The Next Best Thing To A Cybertruck

While production of the Tesla Cybertruck won’t start production until 2021 (at the earliest), you can always try to build your own. Unless you have a really big spare parts drawer, though, it probably won’t be full sized, but you can at least build a model if you have a shop as well-stocked as [Emiel]. He took some time to build a model cybertruck out of a single sheet of aluminum. (Video, embedded below. You might want to turn on subtitles.)

This project is a great example of the fact that some projects that seem simple on the surface require some specialized tools to get just right. To start, the aluminum sheet was cut with a laser to get into the appropriate shape and include details like windows, and the bending points were marked with an engraver to help the bending process along. The one tool that [Emiel] was missing was a brake, but he got great results with a set of metal bending pliers.

Finishing the model didn’t go particularly smoothly, either. He had planned to braze the metal together, but the heat required kept warping the body panels. The solution was to epoxy it together and sand down the excess, and the results are hopefully stronger than brazing would have been since he added a cloth to the epoxy for extra strength. The windows are made from polycarbonate (and didn’t break during the durability test), and we hope that when [Emiel] is ready to put in a motor he uses one of his custom-built electric motors. Continue reading “The Next Best Thing To A Cybertruck”

What Does A Dependable Open Source Ventilator Look Like?

Ventilators are key in the treating the most dire cases of coronavirus. The exponential growth of infections, and the number of patients in respiratory distress, has outpaced the number of available ventilators. In times of crisis, everyone looks for ways they can help, and one of the ways the hardware community has responded is in work toward a ventilator design that can be rapidly manufactured to meet the need.

The difficult truth is that the complexity of ventilator features needed to treat the sickest patients makes a bootstrapped design incredibly difficult, and I believe impossible to achieve in quantity on this timeline. Still, a well-engineered and clinically approved open source ventilator might deliver many benefits beyond the current crisis. Let’s take a look at some of the efforts we’ve been seeing recently and what it would take to pull together a complete design.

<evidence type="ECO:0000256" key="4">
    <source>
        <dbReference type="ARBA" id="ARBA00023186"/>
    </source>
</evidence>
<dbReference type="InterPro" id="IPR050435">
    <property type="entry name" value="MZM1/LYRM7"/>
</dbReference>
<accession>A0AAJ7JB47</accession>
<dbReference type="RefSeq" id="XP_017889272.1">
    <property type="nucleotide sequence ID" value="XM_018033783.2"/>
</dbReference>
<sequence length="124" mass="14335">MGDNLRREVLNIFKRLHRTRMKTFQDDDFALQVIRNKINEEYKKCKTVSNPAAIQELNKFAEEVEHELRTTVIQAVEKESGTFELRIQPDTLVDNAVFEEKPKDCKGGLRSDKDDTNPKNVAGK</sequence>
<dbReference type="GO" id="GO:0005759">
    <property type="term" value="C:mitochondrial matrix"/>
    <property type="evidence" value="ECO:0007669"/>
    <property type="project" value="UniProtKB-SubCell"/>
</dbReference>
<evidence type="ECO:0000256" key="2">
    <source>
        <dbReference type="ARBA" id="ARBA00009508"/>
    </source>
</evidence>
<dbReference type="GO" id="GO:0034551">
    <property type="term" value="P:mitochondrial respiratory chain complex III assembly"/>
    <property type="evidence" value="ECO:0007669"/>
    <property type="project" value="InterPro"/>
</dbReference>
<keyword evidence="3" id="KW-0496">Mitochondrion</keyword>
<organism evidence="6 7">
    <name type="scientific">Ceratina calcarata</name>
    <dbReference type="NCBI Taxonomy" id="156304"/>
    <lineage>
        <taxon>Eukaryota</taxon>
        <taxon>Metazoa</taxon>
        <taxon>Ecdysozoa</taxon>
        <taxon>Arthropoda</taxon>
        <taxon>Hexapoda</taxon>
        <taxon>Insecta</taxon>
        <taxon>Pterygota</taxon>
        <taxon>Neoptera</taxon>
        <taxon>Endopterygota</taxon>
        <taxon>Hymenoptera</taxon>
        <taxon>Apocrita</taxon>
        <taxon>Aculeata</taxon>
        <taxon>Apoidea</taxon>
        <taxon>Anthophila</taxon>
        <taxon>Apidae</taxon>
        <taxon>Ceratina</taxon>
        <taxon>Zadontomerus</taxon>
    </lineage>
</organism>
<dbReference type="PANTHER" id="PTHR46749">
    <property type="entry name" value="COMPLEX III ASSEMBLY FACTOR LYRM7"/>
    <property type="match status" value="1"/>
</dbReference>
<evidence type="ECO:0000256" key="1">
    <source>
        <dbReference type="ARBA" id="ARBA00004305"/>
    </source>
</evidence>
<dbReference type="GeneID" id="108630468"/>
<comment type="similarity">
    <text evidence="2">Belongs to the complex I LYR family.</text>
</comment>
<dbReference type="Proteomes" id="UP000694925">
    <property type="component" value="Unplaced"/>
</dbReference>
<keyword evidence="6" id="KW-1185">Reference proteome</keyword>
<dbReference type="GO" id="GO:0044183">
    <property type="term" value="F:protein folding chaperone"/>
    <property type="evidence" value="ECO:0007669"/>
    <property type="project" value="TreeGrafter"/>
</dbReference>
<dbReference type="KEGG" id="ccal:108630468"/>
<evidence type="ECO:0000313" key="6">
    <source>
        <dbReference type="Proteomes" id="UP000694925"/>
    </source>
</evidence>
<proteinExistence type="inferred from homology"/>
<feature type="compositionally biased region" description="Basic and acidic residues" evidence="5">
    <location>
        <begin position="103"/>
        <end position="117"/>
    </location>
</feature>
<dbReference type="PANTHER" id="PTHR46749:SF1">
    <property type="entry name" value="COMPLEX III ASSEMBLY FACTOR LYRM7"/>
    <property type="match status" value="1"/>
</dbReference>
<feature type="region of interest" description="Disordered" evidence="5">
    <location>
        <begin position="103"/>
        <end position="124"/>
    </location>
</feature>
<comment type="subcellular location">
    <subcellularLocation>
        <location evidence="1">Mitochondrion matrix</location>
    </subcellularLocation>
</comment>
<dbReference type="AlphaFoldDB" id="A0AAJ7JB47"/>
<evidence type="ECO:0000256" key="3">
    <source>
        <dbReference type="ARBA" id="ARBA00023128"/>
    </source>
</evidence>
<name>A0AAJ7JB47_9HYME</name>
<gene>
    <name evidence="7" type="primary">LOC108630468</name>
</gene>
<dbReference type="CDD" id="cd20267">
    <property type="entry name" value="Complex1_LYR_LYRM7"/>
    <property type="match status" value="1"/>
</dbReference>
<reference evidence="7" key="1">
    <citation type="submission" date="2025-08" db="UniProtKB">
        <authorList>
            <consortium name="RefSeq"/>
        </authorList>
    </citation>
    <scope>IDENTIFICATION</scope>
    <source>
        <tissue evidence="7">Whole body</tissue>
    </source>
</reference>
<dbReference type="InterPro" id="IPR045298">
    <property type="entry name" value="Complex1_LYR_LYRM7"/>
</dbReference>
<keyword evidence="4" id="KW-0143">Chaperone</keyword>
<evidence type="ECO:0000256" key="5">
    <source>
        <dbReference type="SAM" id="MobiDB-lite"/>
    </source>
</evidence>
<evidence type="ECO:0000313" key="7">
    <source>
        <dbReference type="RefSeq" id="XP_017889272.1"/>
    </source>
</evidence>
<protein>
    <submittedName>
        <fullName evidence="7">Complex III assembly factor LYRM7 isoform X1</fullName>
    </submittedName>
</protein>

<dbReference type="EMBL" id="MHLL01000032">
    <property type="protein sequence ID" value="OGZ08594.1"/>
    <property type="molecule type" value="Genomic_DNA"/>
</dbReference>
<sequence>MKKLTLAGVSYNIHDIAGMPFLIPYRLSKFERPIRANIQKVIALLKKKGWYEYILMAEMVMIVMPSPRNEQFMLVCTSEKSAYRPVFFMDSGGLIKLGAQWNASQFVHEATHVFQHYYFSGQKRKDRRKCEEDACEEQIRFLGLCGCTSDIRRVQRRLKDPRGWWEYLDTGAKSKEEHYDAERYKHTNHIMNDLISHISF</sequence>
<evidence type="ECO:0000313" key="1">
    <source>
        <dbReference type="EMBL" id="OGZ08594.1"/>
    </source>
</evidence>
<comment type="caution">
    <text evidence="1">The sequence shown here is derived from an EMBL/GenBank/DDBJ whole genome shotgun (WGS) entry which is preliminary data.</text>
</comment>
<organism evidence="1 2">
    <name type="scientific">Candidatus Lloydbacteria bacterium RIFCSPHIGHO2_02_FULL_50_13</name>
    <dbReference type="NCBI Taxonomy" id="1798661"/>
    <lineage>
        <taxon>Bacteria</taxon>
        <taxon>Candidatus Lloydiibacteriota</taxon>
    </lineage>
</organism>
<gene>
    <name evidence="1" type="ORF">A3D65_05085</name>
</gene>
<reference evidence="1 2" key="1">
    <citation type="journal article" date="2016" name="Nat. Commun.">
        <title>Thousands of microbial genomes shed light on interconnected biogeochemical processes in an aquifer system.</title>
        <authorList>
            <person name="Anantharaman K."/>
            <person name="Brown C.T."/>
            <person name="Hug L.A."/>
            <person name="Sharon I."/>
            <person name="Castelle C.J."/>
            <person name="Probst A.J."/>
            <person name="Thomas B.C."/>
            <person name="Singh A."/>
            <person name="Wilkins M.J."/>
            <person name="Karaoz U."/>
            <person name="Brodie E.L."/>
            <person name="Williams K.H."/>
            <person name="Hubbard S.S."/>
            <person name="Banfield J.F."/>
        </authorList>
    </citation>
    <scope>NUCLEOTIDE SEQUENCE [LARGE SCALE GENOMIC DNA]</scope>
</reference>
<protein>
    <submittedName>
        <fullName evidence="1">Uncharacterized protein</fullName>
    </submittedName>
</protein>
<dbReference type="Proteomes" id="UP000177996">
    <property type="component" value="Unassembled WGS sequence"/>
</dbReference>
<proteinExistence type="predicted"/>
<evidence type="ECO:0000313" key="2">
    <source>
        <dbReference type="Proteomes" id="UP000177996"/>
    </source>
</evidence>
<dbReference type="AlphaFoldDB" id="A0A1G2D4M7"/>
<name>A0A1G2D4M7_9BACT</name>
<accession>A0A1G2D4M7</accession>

Continue reading “What Does A Dependable Open Source Ventilator Look Like?”

This Week In Security: 0-Days, Pwn2Own, IOS And Tesla

LILIN DVRs and cameras are being actively exploited by a surprisingly sophisticated botnet campaign. There are three separate 0-day vulnerabilities being exploited in an ongoing campaigns. If you have a device built by LILIN, go check for firmware updates, and if your device is exposed to the internet, entertain the possibility that it was compromised.

The vulnerabilities include a hardcoded username/password, command injection in the FTP and NTP server fields, and an arbitrary file read vulnerability. Just the first vulnerability is enough to convince me to avoid black-box DVRs, and keep my IP cameras segregated from the wider internet.

Continue reading “This Week In Security: 0-Days, Pwn2Own, IOS And Tesla”

Fun-Size Tesla Might Be The World’s Smallest

We get all kinds of tips about “the world’s something-est” widget, which normally end up attracting the debunkers in droves. So normally, we shy away from making superlative claims about a project, no matter how they bill themselves. But we’re comfortable that this is the world’s smallest Tesla, at least if we have to stretch the definition of Tesla a bit.

This clown-car version of the Tesla Model S that [Austin] built is based around a Radio Flyer replica of the electric sedan. The $600 battery-powered original doesn’t deliver exactly the same neck-snapping acceleration of its full-size cousin, so he stripped off the nicely detailed plastic body and put that onto a heavily modified go-cart chassis. The tiny wheelbase left little in the way of legroom, but with the seat mounted far enough back into the wheelie-inducing zone, it was possible for [Austin] to squeeze in. He chose to pay homage to Tesla’s battery pack design and built 16 modules with fourteen 18650 cells in each, a still-substantial battery for such a small vehicle. Hydraulic brakes were also added, a wise decision since the 4800 Watt BLDC is a little snappier than the stock motor, to say the least. The video below shows the build, as well as a dangerous test ride where the speed read 72 at one point; we’re not sure if that’s MPH or km/h, but either way, it’s terrifying. The drifts were pretty sick too.

It seems [Austin] has the need for speed, and for drifting.  We’ve seen his water-cooled electric drift trike before, as well as his ridiculously overpowered crazy cart.

Continue reading “Fun-Size Tesla Might Be The World’s Smallest”

Hackaday Links: February 9, 2020

In case you thought that we learned everything we need to know to land on the Moon fifty years ago, think again. NASA still has a lot of questions, and has scheduled the first of many commercial missions designed to fill in the blanks. As part of the Artemis program, which aims to land the first women and the next men on the Moon by 2024, NASA’s Commercial Lunar Payload Service (CLPS) will send 16 science payloads to the Moon via two separate commercial flights. The two companies, Astrobotics and Intuitive Machines, will send landers to the Moon in 2021 using a ULA Vulcan Centaur and a SpaceX Falcon 9, respectively. Fourteen companies were selected for CLPS, and with much to learn (or relearn) about landing and working on the Moon, watch for many more flights in the years to come. We’re all for the commercialization of space, but we have to admit that things were easier to keep track of when space exploration was a little more monolithic.